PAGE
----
The Steelers didn't give Fair a signing bonus, so if he doesn't make the team in 2004, he costs them nothing. If he does make the squad, he costs them a measly $450,000, which is next to nothing when you consider Fair was once a first-round draft choice.
The Steelers weren't high on Fair when he came to the NFL out of Tennessee. They considered him a first-round talent as a return man, but not as a coverage corner.
But before injuries sidetracked him, he proved to be a great return man and at least an average NFL starter.
Does he have anything left? We'll find out over the course of the next four or five months.
Remember, Tyrone Poole, another former first-round pick who bounced around from team to team because he was considered too small to play the game, is making significant contributions for the New England Patriots this season.
They claimed him off the scrap heap for the same next-to-nothing price
the Steelers paid for Fair.
Before Colbert joined the Steelers, the team never gave out one-year deals. Owner Dan Rooney didn't believe in them.
But Colbert surprised him one day in his first season by signing Courtney Hawkins to a one-year deal.
Rooney wasn't happy about it, but has seen the light to these kind of cap-friendly situations. There's nothing wrong with signing a player who is at the end of his career or has something to prove to a one-year contract and seeing how things work out.
It certainly beats signing them to a multi-year deal and not having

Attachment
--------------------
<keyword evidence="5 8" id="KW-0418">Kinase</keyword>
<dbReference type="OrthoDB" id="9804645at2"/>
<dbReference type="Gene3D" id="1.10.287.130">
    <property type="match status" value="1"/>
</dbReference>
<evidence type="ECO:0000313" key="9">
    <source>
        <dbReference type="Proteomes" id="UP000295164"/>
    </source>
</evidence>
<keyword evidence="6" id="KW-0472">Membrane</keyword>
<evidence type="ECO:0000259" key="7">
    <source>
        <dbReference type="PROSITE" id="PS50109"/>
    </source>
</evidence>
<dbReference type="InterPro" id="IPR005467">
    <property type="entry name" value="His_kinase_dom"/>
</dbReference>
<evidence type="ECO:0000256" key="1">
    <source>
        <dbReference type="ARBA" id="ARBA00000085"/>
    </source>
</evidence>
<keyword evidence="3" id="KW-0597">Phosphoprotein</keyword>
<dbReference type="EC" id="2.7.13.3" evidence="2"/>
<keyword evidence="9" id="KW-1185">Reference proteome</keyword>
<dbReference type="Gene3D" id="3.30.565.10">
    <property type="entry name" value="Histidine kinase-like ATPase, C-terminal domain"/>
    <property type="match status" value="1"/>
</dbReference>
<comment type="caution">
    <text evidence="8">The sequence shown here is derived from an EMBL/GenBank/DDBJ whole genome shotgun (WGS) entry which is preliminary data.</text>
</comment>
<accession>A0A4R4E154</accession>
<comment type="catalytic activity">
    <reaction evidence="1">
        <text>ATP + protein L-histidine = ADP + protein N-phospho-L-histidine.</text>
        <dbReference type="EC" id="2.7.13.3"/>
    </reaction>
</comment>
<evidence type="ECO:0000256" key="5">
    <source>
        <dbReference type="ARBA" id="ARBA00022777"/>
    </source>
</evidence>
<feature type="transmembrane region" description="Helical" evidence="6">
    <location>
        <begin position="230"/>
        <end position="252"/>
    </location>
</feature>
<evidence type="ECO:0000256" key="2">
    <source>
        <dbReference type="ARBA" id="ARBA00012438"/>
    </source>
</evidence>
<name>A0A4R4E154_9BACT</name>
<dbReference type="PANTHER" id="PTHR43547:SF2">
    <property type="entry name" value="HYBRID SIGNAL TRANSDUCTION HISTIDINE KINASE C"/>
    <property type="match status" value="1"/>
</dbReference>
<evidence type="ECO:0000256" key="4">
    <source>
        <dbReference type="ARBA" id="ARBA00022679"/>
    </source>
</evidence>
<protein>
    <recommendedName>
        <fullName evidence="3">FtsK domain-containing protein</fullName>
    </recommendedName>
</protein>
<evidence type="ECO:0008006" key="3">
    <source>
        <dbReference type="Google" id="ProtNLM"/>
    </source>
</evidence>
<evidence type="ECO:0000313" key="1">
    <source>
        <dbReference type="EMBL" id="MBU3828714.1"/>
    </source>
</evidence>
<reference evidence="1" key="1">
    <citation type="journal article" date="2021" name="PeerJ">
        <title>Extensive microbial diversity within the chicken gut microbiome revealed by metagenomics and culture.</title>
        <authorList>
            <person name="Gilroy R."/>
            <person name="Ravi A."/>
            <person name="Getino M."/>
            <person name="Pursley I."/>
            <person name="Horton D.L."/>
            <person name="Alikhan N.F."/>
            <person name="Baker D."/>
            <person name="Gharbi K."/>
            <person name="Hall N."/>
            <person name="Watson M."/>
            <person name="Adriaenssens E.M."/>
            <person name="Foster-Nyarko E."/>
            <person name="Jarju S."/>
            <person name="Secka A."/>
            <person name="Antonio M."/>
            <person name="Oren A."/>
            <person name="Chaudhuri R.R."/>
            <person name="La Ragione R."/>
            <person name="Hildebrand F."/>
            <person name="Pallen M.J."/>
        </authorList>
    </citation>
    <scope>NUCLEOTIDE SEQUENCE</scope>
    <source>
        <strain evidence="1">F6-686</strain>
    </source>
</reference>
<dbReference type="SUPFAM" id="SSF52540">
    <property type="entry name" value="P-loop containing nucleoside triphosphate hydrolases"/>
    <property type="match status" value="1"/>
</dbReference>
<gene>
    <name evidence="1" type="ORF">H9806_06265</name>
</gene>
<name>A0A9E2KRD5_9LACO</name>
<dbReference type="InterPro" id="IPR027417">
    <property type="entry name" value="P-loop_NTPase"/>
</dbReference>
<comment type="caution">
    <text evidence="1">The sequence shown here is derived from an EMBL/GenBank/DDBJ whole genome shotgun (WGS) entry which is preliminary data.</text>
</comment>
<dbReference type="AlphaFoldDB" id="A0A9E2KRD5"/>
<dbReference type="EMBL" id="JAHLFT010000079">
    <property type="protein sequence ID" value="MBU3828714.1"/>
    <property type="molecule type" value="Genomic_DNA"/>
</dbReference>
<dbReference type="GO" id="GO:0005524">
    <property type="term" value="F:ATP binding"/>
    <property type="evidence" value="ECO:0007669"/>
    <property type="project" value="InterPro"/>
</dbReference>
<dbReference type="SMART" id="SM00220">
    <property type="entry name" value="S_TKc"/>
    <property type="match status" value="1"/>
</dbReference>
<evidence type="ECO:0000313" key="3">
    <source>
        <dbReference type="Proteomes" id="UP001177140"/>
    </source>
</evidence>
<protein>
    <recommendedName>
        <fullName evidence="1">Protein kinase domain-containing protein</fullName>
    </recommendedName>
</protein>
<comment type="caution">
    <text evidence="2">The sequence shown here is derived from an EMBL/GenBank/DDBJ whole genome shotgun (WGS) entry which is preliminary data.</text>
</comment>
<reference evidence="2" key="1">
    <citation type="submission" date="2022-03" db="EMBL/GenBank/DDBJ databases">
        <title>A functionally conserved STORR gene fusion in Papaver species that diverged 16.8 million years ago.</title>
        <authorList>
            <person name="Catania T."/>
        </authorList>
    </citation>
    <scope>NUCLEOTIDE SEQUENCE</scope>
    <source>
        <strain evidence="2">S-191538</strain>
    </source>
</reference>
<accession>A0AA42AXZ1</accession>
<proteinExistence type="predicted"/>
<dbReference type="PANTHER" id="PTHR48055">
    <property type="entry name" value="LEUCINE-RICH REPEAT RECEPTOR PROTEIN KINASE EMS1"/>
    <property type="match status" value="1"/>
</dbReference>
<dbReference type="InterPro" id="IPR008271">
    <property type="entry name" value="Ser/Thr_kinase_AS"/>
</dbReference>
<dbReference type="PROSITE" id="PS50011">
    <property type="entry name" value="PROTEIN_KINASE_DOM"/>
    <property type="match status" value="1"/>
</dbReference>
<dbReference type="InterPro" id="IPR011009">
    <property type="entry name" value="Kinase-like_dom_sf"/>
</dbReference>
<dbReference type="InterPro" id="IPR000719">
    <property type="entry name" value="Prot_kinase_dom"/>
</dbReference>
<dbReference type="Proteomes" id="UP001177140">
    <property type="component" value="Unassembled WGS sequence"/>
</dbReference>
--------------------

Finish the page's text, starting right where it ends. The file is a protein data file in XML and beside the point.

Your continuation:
things work out. Those are salary cap killers.
That means if the Steelers want Rivers, they'll have to take him with the
Given the way they've handled free agency, picking through other people's scraps, the Pats will probably stay where they're at and still get a quality running back.
There's no panic in that front office.
Why? What Carolina did is easier.
It's much easier to find a running back to pound the ball than it is to
find a quarterback like Tom Brady.
Dillon is every bit the runner Davis is, maybe better. But he comes with a lot of baggage.
Staley, meanwhile, has never been the runner Davis is, but is a tough between-the-tackles runner.
But both are approaching 30 fast, so whatever team brings them in will have to look at them as one or two-year fixes.
Will the Steelers be interested? Certainly. But the cost may drive both runners out of their price range.